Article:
Albert Heta is part of a new generation of artists in Kosovo, and as such, an interview with him as part of a feature on contemporary art and audience in Kosovo will fit well in Modern Painters. It matches the publication's interest in emerging international art scenes with particular political interest.

In contrast, the article would not be as suited to Art Monthly publication as it will focus on the issues surrounding engaging an audience where contemporary art is emerging, without any contextualisation within the British art scene, which Art Monthly would require.

Modern Painters is the type of publication which is read by practising artists. It is also accessible to those who have a general interest in the arts but not necessarily in heavy theory. It is not assumed that the readership has specialized knowledge in the arts as is demonstrated. 'Art Spiegelman, creator of Maus, who dared to put the story of his father's survival in the Nazi camps into a comic strip.' In another journal, for example, Artforum, it might not be considered necessary to describe Spiegelman's most well known work.

In coherence with its target audience, the writing style of Modern Painters is journalistic, with formal but accessible vocabulary. As is the case with many current art journals, each article and writer is different in style within the parameters of the journal. To break up the text, articles often have descriptive and light-hearted respites, 'As you stroll around town you get the distinct impression that the video-poker machines outnumber the phoneboxes' 13 , 'Alongside Kulik, the collective are arguably the Russian artworld's most famous shock jocks.'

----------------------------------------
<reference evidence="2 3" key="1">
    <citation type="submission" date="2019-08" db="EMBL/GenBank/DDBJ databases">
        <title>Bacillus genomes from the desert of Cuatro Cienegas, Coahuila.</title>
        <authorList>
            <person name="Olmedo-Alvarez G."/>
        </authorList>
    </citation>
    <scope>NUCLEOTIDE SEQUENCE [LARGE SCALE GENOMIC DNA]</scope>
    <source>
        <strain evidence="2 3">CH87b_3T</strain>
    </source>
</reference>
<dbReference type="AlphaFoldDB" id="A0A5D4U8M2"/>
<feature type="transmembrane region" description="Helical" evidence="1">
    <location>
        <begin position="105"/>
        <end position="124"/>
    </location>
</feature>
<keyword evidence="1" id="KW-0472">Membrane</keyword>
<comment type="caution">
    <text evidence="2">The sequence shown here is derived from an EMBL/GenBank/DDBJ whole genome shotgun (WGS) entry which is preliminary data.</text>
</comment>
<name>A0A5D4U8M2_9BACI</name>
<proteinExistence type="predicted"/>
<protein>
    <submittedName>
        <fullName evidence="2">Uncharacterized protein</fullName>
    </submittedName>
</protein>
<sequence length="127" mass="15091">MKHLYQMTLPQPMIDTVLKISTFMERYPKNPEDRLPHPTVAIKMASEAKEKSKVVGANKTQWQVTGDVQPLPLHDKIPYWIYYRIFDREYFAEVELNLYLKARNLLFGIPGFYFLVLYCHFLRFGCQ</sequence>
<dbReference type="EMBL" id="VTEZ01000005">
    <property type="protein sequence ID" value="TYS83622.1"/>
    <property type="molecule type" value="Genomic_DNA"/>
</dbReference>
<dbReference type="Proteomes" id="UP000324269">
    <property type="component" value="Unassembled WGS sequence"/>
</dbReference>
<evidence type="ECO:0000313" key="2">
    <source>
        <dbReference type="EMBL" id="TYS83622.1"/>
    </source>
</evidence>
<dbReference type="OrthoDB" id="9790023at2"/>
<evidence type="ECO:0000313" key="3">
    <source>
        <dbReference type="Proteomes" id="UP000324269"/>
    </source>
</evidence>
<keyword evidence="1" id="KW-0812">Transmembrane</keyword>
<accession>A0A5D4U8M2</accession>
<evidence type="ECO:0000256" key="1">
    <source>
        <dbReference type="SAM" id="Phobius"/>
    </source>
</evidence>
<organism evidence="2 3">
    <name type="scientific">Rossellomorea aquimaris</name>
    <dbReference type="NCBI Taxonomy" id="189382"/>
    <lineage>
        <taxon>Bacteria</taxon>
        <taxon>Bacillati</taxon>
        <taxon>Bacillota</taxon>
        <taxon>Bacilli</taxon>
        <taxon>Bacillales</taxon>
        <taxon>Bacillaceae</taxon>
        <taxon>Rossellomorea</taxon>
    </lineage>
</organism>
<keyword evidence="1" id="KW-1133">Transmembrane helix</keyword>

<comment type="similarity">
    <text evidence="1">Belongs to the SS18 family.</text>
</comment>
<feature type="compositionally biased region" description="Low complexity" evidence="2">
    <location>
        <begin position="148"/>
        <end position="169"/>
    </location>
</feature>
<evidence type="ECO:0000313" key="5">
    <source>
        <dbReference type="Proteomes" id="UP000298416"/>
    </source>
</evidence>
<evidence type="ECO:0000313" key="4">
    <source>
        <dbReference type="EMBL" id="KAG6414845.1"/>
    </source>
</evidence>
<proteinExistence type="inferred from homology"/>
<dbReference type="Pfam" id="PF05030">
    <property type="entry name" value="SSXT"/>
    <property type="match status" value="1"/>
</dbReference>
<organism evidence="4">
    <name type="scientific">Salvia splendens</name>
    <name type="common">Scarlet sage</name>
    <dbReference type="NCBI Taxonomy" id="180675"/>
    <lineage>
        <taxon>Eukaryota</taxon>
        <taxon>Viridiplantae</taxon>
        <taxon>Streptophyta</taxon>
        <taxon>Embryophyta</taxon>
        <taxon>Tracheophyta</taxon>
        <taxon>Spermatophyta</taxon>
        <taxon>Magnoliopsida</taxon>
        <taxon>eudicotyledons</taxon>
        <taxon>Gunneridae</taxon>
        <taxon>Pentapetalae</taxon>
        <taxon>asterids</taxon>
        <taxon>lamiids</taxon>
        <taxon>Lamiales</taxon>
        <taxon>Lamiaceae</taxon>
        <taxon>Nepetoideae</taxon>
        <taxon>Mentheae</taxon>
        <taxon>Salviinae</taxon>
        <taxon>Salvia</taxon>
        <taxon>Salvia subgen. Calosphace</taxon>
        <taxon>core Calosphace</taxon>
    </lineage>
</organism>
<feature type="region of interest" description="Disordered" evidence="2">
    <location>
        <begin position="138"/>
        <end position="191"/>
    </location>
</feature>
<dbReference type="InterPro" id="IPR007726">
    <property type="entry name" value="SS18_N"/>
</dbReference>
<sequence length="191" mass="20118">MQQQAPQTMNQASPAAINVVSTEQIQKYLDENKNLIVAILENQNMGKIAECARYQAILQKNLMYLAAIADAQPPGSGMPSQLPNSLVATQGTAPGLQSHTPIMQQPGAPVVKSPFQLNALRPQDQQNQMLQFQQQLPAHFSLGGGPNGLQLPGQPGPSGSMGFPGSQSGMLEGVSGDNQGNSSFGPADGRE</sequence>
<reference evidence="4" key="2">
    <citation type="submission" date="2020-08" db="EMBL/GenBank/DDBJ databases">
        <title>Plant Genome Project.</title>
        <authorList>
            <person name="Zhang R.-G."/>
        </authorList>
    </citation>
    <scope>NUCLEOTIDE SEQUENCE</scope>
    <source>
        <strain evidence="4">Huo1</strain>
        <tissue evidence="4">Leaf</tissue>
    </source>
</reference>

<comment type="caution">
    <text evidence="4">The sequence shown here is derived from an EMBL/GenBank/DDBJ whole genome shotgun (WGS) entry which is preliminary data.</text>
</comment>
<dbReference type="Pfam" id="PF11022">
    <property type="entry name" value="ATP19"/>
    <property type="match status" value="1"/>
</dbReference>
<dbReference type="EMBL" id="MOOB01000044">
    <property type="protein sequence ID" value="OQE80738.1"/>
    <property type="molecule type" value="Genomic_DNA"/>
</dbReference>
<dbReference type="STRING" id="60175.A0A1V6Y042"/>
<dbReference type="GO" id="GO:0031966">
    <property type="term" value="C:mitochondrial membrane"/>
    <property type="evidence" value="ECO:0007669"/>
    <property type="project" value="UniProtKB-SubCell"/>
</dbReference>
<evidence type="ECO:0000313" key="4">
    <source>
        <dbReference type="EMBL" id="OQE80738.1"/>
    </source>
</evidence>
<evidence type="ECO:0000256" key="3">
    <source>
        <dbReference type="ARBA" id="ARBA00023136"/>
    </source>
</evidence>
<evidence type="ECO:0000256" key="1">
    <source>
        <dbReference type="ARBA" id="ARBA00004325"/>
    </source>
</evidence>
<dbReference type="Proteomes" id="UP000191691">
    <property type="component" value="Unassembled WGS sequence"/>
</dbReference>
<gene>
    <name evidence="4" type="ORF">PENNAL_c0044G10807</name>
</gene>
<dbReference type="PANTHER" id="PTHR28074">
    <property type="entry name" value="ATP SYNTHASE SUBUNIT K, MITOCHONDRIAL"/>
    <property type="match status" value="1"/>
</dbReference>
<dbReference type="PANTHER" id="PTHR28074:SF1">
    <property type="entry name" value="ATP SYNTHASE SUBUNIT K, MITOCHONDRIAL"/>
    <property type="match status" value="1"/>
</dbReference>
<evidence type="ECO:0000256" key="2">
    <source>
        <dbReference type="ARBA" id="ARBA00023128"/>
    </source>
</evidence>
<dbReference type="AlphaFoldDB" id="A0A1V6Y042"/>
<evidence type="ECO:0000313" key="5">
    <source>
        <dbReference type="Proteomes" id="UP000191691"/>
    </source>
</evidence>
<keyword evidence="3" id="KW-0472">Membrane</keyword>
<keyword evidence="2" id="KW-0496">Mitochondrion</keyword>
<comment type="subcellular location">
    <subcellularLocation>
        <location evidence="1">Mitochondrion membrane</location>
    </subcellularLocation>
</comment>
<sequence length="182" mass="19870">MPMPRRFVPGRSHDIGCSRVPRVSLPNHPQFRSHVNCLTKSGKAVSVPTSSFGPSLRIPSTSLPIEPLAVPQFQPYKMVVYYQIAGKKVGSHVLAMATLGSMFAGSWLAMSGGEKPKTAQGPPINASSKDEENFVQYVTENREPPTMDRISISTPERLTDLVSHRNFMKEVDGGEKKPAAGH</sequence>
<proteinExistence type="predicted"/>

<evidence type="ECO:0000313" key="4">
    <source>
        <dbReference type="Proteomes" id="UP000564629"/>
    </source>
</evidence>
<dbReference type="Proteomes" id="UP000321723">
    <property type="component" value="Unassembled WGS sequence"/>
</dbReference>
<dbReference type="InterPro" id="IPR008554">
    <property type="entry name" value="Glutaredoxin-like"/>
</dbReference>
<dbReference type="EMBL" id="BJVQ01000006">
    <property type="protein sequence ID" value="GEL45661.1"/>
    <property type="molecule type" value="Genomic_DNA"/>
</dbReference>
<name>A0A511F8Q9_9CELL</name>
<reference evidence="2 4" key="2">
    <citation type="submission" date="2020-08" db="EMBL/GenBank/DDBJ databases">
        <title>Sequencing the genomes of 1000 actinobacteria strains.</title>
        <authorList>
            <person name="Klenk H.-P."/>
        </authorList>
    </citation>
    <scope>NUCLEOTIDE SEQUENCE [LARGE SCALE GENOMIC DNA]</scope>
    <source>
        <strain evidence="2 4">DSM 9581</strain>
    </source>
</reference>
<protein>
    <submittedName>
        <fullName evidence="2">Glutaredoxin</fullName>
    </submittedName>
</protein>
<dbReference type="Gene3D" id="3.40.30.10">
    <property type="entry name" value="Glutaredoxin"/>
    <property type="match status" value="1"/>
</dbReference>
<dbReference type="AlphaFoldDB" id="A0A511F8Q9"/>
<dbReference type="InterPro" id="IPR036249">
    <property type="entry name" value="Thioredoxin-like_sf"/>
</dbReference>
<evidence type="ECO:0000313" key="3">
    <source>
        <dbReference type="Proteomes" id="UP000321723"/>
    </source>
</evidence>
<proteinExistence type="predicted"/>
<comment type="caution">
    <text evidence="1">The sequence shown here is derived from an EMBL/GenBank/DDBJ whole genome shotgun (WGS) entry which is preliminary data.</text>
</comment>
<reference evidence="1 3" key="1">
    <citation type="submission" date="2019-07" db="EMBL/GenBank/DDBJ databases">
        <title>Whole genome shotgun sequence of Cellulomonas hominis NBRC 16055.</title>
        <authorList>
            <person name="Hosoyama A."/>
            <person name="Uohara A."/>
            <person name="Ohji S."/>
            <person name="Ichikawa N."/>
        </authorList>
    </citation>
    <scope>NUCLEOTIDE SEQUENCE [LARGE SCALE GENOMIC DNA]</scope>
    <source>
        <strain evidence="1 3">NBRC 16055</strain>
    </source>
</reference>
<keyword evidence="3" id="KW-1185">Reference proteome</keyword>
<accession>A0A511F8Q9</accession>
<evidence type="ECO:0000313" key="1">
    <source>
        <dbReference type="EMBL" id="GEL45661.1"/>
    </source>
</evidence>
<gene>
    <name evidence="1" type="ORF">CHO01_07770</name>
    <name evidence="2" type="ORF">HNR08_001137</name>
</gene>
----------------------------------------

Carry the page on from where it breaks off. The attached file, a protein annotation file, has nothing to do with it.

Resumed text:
It was not possible to obtain a style sheet from the publication but observations have been made. English spelling conventions apply to Modern Painters, Italics are used for titles of artworks, and full stops are not used in acronyms, for example, VIP. When writing dates, apostrophes are not used either, for example, 80s, 1960s. Paragraphs are marked with a new line, the first of which is indented. Matthew Collings' article, 'Onward Christian Surrealists' 14 uses subheadings, but this is not a necessary format for articles. Where present, subheadings are capitalised. Single quotation marks are used for shorter quotations, where as longer quotes are set apart from the text in an indented block.

Concerning interviews, the full name of each speaker is written on their first contribution to the conversation, subsequent speech is identified by each speaker's initials and at the editing stage, the interviewer's speech is emboldened. Quotation marks are not used in interviews. It is also customary to write a short introduction about the person being interviewed.